Poke the Box, Or Who’s Shacking Up in the Book Industry? – Day 184

Got my copy of Seth Godin’s Poke the Box yesterday. That’s it there, in the cellophane wrapper. It will likely stay that way too for a few days until I get some time to open it.

For me, this is more than just a book — it’s a symbol. A little while back, I talked about books becoming luxury items. Well, it seems they’re becoming “premiums” too. Rex Pickett with his autographed, special edition hardcover (announced before and coming out March 31, according to Loose Gravel Press. Now Seth Godin’s Poke the Box, the first book published by his new publishing imprint The Domino Project.

That’s what really drew me to this book. As far as I know, this is the first “New Age” publisher, one that was launched specifically to take on the challenges of publishing in this age. At the very least, The Domino Project is the first to use Amazon’s “Powered by Amazon” publishing program. That means having heavy consideration for the ebook market but not forgetting the people who, well, just like books. The physical, touchable book.

It also means a marriage between the bookmakers and the booksellers, which is a bigger shift than I think is being realized right now. Instead of trade-offs and returns and ultimately animosity between the two factions, this project is illustrating that you can get rid of that chasm and just, well, partner up.

As foreign as that sounds on the face of it, it actually makes a lot of sense. Why, in this day and age, can’t the book distributors make their own books, and vice versa? Yes, they each take special expertise, but so does running a company like Proctor and Gamble and all its divisions. Surly it can’t be harder than that.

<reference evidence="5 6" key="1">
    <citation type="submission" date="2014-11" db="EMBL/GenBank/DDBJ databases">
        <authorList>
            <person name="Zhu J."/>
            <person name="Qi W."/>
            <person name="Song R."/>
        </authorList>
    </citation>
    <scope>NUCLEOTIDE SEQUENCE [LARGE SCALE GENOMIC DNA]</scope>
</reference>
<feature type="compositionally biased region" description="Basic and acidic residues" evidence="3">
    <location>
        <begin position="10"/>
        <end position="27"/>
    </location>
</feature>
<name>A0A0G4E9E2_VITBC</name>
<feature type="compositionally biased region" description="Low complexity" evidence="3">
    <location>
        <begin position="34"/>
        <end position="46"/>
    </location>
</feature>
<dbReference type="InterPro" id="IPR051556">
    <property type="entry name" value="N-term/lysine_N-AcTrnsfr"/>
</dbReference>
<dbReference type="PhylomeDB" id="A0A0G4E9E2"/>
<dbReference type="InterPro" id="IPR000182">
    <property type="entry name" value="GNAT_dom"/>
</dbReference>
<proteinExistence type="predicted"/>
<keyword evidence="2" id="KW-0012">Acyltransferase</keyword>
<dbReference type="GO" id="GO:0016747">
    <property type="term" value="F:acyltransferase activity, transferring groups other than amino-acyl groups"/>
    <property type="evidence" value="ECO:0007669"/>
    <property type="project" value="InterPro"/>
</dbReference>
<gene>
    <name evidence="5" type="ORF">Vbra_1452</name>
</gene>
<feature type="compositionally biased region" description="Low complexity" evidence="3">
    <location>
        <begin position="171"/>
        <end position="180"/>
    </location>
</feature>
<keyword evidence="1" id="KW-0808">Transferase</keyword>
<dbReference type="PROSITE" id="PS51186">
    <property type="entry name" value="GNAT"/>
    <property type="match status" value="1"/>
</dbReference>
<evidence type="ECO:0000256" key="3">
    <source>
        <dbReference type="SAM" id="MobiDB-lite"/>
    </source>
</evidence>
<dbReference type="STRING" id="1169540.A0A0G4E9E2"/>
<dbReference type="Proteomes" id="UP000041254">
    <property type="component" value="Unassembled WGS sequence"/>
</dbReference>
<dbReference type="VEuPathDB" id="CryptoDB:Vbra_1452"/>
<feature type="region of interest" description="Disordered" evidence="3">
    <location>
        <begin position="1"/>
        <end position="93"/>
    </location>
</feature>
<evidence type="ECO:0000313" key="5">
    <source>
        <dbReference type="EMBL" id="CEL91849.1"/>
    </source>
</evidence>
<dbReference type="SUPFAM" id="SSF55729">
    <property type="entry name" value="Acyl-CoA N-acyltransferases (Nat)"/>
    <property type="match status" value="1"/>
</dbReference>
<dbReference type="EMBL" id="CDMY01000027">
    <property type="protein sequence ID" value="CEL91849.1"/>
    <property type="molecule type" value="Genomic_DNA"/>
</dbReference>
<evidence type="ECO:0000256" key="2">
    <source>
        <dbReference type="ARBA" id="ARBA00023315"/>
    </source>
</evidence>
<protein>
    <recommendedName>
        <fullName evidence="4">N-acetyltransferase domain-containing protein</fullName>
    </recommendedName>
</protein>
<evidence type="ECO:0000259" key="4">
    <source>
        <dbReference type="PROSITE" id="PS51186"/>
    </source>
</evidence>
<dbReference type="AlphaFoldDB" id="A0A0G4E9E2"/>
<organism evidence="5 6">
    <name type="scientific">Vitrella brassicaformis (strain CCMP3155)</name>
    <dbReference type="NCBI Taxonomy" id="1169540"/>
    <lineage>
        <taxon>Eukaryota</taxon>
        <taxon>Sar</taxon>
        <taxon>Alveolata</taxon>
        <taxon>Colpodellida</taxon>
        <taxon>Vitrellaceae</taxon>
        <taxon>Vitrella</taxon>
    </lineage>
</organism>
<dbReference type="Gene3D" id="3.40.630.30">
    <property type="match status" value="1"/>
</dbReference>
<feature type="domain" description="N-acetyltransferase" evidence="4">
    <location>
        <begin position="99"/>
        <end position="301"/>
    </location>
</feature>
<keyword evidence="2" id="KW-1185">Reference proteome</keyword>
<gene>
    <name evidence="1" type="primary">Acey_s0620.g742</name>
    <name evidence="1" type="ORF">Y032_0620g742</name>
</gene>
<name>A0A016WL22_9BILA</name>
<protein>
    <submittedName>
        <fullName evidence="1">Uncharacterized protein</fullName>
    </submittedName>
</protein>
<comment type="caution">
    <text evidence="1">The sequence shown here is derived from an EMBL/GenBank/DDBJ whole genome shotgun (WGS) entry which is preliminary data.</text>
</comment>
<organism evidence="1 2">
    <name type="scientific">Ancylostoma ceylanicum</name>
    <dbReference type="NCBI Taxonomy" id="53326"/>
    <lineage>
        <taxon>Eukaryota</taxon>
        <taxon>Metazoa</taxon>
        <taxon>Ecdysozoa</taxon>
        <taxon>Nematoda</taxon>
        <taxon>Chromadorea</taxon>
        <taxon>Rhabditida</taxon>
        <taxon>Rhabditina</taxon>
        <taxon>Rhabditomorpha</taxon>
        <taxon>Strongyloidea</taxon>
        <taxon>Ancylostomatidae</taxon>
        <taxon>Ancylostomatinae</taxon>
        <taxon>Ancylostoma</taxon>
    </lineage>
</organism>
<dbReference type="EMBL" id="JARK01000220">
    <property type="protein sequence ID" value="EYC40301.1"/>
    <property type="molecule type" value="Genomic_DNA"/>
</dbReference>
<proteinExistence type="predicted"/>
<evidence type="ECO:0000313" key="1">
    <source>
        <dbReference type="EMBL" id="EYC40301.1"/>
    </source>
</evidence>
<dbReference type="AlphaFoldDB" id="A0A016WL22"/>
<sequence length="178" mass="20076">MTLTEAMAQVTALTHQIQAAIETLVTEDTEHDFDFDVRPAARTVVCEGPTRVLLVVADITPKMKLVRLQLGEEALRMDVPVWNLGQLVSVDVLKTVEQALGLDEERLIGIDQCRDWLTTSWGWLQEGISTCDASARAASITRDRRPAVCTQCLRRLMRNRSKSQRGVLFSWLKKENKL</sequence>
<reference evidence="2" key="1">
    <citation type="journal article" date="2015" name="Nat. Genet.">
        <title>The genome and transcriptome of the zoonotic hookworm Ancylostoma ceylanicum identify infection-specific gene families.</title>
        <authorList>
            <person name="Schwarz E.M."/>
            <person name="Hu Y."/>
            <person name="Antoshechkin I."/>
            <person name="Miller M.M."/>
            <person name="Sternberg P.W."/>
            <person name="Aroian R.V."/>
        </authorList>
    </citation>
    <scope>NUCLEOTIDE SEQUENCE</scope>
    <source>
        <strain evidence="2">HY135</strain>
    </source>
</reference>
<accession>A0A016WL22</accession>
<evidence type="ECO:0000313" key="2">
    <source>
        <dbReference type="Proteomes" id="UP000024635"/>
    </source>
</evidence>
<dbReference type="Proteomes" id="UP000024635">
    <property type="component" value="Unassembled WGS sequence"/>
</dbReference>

I think of all the business models so far, this is the one that makes the most sense to me. There is the undeniable tide toward ebooks. They’re like the paperbacks of the 60’s and 70’s: relatively cheap, eminently disposable, and (perhaps most importantly) accessible to a wider audience.

Okay, they’re not yet — there are still more Kindles and Kobos and iPads to be sold. But they’re on their way. Within the next five to ten years, ebook sales will likely out-pace traditional book sales. And more sales will be done online than in bookstores.

I also think it’s hard to bet against Seth these days, right? The marketing Midas touch, and all that. And what a perfect subject to start with: Poke the Box! He’s doing that himself with this book about taking risks and doing things differently than the rest of the world. (And at $75 for the premium edition — talk about poking the box on that one!)

Publishing will be in murky waters for the next few years. But imprints like The Domino Project that are tailor made for the new age of publishing will be best positioned (though by no means guaranteed success). That’s not to say that traditional publishers will all be left behind. But it might be more difficult for them to change — it’s hard to become unentrenched from the old ways.

The Domino Project, on the other hand, looks like it is being built on flexibility.


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